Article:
Learn goes over the main migration features and how to use them. We cover different scenarios and general subjects that could affect your migration.
Tip: Set a sandbox environment to start testing and learning how to use the features in the ShareGate migration tool.
- Copy options
- Site migrations
- Content migrations
- Teams migration
- Incremental migration
- When you run a migration
- Automate with PowerShell (recommended for advanced users)
The ShareGate migration tool requires that you connect to your environment when you launch a migration. Added layers of enterprise security, custom authentication, proxy connections, and more can cause issues when you try to establish a connection.
The ShareGate migration tool impersonates you in order to connect to the environment and perform actions. Your network identifies this as an application performing actions and not you directly. As a result, you might still get an error when connecting in the app with the same username and password you would normally use to connect directly to your environment.
For more information, review our connection section for general guidelines and troubleshooting.
Note: We do not recommend using an app password. For more information see App password.
There are several options you can use to perform your migration. You can access these from the migration screen once you are connected to your environments.
The available copy options depend on your migration scenario. We will cover the options relevant to the subjects in this guide.
For more information, see Copy options.
Most migration jobs will consist of moving site collections from a SharePoint environment to another.
The basic steps for a site migration can be found in the article, Copy structure and content.
Multiple site collections
To migrate multiple site collections, connect to your Central admin or Admin center URL at the source and the destination. This way you will be able to select multiple site collections to migrate.
A single site collection
If the highest permission level you have is site collection administrator at the source and destination, you can connect directly to a source and destination site. You can then use Merge in your copy options to migrate your source site into a new destination site.
Note: To use Merge, you will need a site collection at the destination. The application will try to replicate the source site in the destination site as much as possible. This means that site settings, pages, and more will get updated based on the source in this scenario.
You can connect directly to the URL of a subsite for your migration.
If you connect to the parent site or site collection, you can also copy multiple subsites.
When you get to the migration screen, double-click on the site collection you previously selected in the connection process to reveal the subsites. You can then select multiple subsites to move to the destination.
The ShareGate migration tool will replicate your permissions as closely as possible when you migrate a site. Your permissions will be handled differently when you migrate a site collection as a subsite (demote) or a subsite as a site collection (promote).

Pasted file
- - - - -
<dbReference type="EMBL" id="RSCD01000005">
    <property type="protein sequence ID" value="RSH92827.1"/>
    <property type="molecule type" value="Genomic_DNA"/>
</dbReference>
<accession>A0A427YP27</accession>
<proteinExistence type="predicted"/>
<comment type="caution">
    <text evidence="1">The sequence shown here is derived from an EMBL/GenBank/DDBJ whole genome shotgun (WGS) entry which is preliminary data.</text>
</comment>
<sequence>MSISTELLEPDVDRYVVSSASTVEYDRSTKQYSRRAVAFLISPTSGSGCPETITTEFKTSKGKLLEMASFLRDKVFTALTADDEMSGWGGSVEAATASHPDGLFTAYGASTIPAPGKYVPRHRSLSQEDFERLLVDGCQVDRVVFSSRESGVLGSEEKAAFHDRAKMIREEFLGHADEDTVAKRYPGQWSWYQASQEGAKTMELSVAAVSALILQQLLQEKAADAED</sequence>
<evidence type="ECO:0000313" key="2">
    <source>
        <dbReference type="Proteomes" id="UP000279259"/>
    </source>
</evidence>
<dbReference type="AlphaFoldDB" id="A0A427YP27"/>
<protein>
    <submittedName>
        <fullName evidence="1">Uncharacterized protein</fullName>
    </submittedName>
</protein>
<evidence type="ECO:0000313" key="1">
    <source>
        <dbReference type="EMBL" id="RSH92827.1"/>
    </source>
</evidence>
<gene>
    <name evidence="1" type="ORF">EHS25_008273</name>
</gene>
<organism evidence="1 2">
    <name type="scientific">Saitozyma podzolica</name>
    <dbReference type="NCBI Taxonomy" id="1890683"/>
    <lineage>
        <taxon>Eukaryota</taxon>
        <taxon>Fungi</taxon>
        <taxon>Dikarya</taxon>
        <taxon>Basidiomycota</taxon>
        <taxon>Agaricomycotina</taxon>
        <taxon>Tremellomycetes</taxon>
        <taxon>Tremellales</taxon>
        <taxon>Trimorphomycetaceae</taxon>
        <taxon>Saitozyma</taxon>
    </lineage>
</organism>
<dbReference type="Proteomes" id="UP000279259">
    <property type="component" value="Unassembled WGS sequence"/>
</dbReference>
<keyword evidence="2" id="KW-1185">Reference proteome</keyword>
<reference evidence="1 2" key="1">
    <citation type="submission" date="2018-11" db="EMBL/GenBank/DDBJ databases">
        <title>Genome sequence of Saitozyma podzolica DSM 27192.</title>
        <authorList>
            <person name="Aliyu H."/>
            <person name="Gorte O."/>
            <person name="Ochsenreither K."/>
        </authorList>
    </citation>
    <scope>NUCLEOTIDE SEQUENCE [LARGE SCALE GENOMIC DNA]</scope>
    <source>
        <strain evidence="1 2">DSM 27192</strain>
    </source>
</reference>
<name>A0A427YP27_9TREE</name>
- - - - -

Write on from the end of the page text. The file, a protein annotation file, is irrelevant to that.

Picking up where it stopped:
Find more about how the permissions are handled, see Copy structure and content - Permissions.
Note: Permissions are migrated alongside the object they are applied to. You cannot migrate permissions independently.
Content migrations include Copy content, Import from file share, Import from Google Drive and Import from Box.com in the ShareGate migration tool.
You get more flexibility over the content and metadata with these features. This is because content migrations are focused on a single destination library (and source if you are migrating content from SharePoint), allowing the application to work with your columns and library settings.
You can find links to the basic steps for each migration type below:
Note: Content migrations can only be performed one list or library at a time since they rely on the list settings and columns available at the destination.
There are a few ways you can handle Metadata. You can map metadata values from one property to another, you can set defaults or ignore values for certain properties in your copy options, and you can use Excel to modify your values.
You can find these methods with the links below:
Content level permissions
Your list items and documents permissions are migrated as part of the items.
Having many items in a list or library with custom permissions is not recommended. It can become very difficult to manage, and it will slow down SharePoint when accessing that list or library.
You can migrate content without migrating the permissions by unchecking Custom permissions in your copy options.
Find more about how the permissions are handled, see Copy content - Permissions.
Tip: If you have a library with a lot of items that have custom permissions, you can migrate these items without their permissions and settings, and then set the permissions at the library level. Alternatively, you can reorganize them into folders, where you can then apply new custom permissions.
Copy content from SharePoint
You can copy content from a SharePoint list or library with Copy content. This operation requires a source and destination list or library.
You will need the same columns available at the destination to preserve the metadata values in all your columns.